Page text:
The Fated #2
by Brenda Drake
Entangled Teen Crave Publication November 21, 2016
There’s something strange about the Layne sisters, and Wade Diaz wants nothing to do with them. Especially the one who ripped his heart out and set it on fire before tossing it in the garbage several months ago. Iris. He can’t even think her name without unconsciously rubbing the spot in his chest where she left a gaping hole. But now her sisters are claiming some evil spirit is after his soul, and Iris is the only one who can save him. Well, at least his heart would stop hurting, right? Didn’t sound so bad. Iris Layne has always been the sweet sister. She’s kind to everyone, including her best friend Wade… Until she makes a horrible mistake and breaks his heart. All she wants is to go back to before ‘the dumping’. Of course, Wade would rather see her in hell first. But then Iris touches her sister’s tarot cards and unleashes an evil curse intent on playing a deadly game where no one Iris loves is safe, especially Wade. How do you convince someone they need your help when you’re the one who hurt them most?
Excerpt from CURSING FATE
Dena and Wade went about tying the boat to the dock. Wade snuck glimpses of Iris as she took off her life jacket. You’re only torturing yourself, Diaz. He shook his head and finished off the knot he was tying. A rope hit him in the face. “Pay attention,” Dena said, towing the rope back to her. “I was,” Wade said, grabbing the other end. Dena shot him a knowing smile. “Not the kind of attention I meant.” When the boat was secured, Dena urged everyone into the cabin, where she opened a bottle of champagne and poured it into five clear plastic cups. The last time Dena and he had champagne, they were celebrating her coming out. Dena’s parents weren’t too pleased with her admission about her preference for girls. Her mother cried and her dad gave her the silent treatment. It wasn’t until Dena’s heart condition knocked her on her ass that they came around. After her surgery to fix a faulty valve, Dena’s parents told her they only wished her happiness. “To Wade,” Dena said, holding up her cup, “congratulations on finishing this boat.” “Congratulations,” Violet and Carys said in unison. Iris rose her cup. “It looks amazing. Cheers.” “That sail is beautiful,” Carys said and slipped into the booth. “It’s from the painting Iris gave you, right? At a birthday or something?” Violet and Dena scooted in next to Carys. “Yeah, she gave it to me on my thirteenth birthday.” Wade leaned against the counter and took a sip of the cheap champagne. Iris leaned close enough to Wade that he could smell her floral shampoo. “You are so talented,” she whispered, her breath tickling his ear and sending a spark through his body. He wished they were alone. He had an intense urge to kiss her. He swallowed a big swig of bubbly. “Look who’s talking. You have mad painting skills.” “So when are you taking your dad out?” she asked. “Halloween morning. He’ll be back this week sometime.” “Oh,” she said. “What about the haunted house? We were going to set up that day.” “Don’t worry.” He brushed her hair away from her cheek and quickly brought his hand back. She leaned away from him, a startled look on her face. Why did I do that? It was as if he were on autopilot. There was no thought behind it. “We’re going early in the morning,” he said, looking down at his cup. Bubbles popped in the golden liquid. “I’ll be over in plenty of time to help out.” “Wade,” she said so quietly the others couldn’t hear her over their own conversation. He looked at her. She touched his arm. “You don’t have to be afraid of me. I’m still Iris. I just made a mistake. I won’t hurt you again.” And then she mouthed, I’m sorry. He wished he could forget, but he hadn’t thought she would hurt him the first time. It was that fact that kept him from giving them another chance.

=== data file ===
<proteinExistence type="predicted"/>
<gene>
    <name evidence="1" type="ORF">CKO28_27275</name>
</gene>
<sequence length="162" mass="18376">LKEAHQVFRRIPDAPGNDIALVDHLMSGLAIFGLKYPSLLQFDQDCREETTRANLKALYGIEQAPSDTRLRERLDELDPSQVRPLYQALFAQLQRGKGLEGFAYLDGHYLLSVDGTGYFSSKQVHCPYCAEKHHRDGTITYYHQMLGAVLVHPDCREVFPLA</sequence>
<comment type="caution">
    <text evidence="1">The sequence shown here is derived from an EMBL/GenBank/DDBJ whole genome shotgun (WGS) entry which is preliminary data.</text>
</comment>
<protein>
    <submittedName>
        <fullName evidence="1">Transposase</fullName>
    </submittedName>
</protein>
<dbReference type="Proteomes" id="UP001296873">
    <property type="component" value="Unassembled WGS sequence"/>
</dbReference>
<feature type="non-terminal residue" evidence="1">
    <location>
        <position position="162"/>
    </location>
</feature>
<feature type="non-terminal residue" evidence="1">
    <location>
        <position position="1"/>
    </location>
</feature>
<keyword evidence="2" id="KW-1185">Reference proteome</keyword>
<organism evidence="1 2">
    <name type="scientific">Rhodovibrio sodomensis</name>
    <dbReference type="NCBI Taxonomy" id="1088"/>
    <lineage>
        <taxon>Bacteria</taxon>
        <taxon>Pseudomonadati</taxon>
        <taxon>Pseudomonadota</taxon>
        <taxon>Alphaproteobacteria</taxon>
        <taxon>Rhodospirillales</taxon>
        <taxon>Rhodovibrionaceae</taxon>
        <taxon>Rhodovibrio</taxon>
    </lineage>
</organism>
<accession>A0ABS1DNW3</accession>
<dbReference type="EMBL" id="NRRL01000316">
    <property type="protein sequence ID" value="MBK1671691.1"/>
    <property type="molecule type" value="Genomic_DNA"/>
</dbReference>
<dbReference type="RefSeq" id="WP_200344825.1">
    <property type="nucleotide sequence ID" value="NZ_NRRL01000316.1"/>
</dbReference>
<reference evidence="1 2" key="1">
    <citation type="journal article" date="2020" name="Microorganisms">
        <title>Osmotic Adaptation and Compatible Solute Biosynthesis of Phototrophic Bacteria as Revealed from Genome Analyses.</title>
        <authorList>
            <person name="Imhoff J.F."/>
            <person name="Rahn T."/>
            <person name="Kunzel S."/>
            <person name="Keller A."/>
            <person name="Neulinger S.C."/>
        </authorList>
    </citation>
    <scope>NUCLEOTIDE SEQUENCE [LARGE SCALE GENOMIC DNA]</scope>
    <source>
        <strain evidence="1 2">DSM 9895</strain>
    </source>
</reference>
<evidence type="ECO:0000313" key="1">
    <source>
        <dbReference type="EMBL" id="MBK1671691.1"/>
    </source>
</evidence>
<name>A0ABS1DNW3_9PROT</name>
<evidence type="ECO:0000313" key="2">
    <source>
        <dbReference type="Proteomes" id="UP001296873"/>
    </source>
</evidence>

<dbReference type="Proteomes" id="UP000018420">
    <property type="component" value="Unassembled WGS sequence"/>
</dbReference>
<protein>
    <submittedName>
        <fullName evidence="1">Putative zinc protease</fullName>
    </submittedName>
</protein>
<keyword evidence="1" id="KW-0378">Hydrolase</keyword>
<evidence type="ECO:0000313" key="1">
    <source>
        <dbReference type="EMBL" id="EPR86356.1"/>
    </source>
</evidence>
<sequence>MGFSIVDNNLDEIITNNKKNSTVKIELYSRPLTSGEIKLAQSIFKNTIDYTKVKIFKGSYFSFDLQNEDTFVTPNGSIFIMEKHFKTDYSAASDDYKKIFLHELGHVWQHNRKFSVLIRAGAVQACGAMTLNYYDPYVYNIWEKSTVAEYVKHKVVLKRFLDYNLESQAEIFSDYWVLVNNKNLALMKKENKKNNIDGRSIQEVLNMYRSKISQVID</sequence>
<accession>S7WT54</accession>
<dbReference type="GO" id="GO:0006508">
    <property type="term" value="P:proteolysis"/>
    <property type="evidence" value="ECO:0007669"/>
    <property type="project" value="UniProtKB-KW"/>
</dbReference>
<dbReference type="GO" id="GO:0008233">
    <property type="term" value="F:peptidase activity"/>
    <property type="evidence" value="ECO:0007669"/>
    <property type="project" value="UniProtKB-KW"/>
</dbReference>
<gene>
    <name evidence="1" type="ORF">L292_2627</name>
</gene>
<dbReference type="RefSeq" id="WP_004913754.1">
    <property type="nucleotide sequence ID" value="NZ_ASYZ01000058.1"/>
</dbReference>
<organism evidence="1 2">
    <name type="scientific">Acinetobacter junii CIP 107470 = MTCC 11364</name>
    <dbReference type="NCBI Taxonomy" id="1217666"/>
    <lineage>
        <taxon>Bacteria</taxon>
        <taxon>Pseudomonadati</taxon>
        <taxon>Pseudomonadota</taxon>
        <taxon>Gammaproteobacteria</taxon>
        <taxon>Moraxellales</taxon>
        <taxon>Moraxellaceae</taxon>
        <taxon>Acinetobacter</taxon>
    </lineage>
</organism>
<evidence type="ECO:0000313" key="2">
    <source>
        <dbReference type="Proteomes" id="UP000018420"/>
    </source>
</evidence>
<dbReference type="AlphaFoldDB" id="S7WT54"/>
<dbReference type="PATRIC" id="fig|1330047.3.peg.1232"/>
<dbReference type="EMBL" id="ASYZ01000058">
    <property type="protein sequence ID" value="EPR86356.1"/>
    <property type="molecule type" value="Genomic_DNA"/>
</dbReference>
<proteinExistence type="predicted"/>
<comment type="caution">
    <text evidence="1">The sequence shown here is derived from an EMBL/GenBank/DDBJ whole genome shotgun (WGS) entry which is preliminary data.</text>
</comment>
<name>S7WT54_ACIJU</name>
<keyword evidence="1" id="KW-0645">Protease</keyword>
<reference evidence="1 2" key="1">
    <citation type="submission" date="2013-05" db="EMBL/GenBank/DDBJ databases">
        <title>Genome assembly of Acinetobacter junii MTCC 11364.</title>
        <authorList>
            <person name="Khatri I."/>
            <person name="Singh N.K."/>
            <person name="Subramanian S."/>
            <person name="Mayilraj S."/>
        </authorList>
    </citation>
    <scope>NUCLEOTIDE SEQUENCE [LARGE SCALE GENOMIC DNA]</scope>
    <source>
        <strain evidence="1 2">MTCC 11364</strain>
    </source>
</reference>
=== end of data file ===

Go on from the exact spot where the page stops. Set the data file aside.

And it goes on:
Brenda Drake grew up the youngest of three children, an Air Force brat, and the continual new kid at school. Her fondest memories growing up are of her eccentric, Irish grandmother’s animated tales, which gave her a strong love for storytelling. So it was only fitting that she would choose to write stories with a bend toward the fantastical. When she’s not writing or hanging out with her family, she haunts libraries, bookstores, and coffee shops, or reads someplace quiet and not at all exotic (much to her disappointment).